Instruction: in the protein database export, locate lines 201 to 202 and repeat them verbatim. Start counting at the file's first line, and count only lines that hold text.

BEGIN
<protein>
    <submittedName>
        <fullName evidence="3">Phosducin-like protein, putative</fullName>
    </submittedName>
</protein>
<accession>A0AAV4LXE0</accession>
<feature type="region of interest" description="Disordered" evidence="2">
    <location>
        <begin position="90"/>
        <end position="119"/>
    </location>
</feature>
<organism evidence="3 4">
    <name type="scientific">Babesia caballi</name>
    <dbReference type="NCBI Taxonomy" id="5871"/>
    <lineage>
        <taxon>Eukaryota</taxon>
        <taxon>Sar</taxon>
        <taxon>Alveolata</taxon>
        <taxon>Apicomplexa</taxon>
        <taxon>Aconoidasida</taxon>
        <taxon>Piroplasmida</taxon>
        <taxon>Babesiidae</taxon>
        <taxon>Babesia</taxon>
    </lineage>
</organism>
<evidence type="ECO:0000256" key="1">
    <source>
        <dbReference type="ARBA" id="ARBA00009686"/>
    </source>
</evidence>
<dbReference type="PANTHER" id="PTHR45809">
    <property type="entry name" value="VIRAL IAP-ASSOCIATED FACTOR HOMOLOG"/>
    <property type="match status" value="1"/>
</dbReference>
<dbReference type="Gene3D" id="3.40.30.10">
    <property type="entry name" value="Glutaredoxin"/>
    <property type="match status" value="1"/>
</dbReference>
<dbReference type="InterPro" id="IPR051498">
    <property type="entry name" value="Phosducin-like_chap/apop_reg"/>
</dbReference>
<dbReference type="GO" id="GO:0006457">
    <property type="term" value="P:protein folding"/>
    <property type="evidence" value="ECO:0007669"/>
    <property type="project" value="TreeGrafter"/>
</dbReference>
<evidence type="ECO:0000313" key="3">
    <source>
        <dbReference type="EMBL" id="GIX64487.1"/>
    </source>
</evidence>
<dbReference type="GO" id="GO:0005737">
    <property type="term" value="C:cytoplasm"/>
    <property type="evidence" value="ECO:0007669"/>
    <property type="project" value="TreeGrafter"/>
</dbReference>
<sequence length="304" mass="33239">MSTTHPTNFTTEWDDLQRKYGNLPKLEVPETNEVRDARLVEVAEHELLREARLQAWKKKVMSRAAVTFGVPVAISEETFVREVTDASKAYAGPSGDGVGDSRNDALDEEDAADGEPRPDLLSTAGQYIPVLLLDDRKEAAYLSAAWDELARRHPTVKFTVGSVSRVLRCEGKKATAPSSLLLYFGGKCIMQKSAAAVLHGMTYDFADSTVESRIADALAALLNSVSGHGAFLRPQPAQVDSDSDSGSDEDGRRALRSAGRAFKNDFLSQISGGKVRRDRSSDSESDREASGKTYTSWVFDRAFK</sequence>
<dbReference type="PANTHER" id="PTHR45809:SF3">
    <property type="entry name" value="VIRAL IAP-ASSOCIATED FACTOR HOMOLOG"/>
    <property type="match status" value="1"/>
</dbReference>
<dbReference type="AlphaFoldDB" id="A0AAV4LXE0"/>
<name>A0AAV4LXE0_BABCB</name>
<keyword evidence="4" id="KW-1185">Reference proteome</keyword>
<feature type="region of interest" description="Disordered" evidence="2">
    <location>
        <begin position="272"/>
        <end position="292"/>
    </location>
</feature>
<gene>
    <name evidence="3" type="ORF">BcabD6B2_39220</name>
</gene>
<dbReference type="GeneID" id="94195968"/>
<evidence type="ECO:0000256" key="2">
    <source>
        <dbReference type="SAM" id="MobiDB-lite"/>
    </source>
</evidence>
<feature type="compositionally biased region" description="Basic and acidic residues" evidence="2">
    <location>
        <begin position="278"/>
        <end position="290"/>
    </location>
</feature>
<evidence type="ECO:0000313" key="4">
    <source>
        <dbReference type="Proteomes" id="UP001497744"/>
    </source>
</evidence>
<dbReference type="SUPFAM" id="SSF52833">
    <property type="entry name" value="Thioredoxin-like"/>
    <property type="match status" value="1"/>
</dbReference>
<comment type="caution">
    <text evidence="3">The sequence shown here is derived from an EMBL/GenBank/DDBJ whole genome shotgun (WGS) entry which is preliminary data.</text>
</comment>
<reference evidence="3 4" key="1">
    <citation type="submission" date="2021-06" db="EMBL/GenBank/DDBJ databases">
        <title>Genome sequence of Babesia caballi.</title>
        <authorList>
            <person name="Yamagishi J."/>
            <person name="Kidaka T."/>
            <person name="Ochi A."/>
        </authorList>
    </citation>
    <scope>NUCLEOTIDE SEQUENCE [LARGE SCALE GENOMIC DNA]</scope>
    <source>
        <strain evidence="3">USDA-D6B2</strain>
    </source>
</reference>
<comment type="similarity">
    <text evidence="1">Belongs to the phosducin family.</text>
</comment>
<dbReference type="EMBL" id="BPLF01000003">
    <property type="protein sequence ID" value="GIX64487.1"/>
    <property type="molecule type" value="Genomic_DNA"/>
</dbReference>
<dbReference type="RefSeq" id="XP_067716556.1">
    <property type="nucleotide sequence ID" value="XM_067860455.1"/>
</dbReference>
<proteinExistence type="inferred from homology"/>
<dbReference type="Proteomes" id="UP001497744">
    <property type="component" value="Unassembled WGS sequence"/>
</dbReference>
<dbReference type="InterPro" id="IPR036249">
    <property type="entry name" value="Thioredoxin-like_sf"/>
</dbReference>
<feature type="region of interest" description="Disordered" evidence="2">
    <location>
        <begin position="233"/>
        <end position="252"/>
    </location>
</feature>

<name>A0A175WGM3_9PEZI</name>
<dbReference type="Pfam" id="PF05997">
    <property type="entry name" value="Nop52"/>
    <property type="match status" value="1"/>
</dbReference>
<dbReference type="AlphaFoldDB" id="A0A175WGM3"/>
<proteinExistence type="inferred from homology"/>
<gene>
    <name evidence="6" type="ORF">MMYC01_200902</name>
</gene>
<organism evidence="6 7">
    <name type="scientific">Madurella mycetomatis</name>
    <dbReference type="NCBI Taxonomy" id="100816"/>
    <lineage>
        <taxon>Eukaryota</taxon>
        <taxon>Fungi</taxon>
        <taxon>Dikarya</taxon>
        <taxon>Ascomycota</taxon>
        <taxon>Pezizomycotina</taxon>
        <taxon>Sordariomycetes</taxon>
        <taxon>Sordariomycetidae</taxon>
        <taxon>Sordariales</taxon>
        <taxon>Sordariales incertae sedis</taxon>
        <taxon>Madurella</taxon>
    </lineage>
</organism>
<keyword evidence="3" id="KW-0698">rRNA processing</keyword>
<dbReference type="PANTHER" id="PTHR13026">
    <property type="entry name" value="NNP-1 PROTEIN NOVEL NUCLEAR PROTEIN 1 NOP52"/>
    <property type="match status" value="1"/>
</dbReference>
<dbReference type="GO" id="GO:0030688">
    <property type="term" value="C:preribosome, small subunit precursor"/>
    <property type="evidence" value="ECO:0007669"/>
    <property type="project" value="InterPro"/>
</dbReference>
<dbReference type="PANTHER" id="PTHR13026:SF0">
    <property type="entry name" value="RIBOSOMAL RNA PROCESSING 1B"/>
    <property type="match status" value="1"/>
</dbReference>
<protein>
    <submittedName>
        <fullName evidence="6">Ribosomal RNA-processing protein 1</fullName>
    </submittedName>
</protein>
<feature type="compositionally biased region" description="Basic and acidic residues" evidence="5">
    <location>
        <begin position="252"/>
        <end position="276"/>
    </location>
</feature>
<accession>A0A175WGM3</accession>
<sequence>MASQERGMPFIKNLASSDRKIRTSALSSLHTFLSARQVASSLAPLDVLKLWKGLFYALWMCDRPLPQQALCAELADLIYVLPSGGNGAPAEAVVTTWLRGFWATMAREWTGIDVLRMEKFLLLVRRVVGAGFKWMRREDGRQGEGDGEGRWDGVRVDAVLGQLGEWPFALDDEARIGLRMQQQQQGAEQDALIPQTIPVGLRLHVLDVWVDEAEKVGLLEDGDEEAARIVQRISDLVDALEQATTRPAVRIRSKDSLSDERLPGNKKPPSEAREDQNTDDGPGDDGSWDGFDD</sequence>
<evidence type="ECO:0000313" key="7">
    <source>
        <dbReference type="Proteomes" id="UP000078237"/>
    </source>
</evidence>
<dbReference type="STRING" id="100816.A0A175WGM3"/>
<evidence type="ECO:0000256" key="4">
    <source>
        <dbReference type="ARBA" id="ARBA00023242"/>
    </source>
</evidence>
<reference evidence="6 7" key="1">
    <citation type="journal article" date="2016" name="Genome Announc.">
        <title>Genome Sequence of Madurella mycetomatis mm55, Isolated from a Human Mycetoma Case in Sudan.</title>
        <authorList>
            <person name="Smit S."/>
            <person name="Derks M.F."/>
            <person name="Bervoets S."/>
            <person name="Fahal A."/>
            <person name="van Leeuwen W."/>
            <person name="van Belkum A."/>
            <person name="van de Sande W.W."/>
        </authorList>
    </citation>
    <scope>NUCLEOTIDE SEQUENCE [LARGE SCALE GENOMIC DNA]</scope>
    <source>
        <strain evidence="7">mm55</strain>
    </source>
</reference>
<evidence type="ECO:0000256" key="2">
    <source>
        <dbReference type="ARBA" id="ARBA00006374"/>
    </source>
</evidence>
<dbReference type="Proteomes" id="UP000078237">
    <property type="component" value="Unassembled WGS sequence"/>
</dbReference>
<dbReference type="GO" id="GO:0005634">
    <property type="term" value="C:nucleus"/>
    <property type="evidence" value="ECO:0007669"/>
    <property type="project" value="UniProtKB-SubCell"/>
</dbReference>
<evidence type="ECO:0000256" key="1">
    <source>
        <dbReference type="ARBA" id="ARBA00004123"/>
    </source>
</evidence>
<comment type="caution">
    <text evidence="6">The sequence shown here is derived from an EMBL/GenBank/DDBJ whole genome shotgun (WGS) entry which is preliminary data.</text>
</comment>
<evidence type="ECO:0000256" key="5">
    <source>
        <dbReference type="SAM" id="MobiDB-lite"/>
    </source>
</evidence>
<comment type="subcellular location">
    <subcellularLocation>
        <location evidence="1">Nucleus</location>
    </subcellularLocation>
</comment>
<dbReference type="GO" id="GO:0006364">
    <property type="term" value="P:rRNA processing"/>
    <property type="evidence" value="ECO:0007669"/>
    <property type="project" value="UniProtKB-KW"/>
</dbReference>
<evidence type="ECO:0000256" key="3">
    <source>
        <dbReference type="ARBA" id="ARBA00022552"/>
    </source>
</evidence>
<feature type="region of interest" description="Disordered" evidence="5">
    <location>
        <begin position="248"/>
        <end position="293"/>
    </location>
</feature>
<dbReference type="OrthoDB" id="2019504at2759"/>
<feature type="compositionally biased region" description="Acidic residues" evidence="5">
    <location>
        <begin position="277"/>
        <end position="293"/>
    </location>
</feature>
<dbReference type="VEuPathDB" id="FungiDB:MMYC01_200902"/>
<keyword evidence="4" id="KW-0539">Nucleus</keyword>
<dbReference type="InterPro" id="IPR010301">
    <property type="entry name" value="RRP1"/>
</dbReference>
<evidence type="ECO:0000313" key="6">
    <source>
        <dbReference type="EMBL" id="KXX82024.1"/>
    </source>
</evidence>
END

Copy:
    <citation type="journal article" date="2016" name="Genome Announc.">
        <title>Genome Sequence of Madurella mycetomatis mm55, Isolated from a Human Mycetoma Case in Sudan.</title>